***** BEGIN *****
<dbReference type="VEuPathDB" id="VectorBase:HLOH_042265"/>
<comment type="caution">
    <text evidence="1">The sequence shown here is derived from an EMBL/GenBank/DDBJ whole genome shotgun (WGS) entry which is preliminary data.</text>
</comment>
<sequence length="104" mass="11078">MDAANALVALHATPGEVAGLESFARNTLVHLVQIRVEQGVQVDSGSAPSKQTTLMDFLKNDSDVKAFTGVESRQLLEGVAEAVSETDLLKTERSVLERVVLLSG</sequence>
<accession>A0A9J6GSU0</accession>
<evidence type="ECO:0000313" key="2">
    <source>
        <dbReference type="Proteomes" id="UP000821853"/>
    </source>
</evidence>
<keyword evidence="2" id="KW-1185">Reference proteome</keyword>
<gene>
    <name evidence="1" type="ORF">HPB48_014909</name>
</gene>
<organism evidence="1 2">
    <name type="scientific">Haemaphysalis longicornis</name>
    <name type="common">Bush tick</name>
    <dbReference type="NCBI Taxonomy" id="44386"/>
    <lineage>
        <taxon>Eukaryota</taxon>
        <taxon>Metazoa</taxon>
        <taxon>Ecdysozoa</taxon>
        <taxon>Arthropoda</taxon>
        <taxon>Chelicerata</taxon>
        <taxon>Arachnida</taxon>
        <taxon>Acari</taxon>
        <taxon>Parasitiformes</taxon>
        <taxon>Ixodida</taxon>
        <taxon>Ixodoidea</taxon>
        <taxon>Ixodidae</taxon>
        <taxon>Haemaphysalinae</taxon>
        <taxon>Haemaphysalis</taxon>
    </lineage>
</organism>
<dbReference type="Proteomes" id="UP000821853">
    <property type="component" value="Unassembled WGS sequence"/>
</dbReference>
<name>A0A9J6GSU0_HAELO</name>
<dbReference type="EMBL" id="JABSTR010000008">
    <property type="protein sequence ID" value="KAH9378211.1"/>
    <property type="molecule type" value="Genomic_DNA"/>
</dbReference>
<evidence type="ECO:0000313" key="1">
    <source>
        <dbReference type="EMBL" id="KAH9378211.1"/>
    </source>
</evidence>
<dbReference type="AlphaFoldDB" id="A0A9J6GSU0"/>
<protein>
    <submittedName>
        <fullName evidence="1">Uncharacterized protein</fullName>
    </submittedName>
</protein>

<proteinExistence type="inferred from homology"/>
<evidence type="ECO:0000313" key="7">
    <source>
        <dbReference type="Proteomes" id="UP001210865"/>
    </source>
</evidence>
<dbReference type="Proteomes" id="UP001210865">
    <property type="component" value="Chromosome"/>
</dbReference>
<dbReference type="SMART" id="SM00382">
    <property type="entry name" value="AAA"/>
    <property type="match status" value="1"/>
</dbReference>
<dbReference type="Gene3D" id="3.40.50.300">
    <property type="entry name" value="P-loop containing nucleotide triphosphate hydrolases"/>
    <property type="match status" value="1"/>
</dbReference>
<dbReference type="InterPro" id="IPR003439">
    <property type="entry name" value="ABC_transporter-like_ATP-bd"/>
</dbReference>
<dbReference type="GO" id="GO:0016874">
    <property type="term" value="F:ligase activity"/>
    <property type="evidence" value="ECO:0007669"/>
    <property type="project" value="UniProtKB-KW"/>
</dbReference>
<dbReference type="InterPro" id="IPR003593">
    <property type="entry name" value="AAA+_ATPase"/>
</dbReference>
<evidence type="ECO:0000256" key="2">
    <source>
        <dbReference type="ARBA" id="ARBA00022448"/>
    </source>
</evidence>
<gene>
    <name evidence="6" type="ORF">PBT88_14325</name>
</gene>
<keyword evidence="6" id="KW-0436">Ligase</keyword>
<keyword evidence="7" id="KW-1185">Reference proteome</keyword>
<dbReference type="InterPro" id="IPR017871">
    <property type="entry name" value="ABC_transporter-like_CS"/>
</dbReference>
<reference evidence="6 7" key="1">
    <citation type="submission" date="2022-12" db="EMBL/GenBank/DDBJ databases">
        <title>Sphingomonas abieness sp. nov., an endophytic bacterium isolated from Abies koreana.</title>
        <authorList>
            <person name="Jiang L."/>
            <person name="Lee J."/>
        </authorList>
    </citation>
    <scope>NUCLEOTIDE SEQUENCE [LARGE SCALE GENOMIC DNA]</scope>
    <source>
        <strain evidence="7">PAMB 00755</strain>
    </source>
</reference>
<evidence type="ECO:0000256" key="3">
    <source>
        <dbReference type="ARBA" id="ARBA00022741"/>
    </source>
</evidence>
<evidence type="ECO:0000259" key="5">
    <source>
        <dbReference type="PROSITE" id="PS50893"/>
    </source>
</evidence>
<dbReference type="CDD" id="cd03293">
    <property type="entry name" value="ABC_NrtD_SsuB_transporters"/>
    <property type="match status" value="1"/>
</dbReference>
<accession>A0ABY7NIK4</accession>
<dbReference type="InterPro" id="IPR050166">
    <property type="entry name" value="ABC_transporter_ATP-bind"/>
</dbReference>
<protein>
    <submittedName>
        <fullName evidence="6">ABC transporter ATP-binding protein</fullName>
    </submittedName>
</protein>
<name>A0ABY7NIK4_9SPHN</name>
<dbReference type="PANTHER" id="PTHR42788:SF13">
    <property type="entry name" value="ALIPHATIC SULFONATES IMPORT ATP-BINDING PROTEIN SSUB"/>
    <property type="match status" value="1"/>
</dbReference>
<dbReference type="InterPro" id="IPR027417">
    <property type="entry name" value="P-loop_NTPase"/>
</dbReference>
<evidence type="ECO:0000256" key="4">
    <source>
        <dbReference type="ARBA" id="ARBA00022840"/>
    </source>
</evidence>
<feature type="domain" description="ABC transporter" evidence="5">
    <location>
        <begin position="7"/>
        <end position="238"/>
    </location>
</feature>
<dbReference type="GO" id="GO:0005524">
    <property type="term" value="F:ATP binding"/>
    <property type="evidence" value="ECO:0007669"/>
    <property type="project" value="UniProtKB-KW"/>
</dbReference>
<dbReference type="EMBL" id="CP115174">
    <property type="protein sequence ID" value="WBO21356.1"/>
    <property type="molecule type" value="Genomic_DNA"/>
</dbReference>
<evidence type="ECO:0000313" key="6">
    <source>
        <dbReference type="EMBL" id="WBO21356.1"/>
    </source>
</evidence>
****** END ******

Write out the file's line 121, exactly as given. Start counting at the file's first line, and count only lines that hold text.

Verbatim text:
    <property type="match status" value="1"/>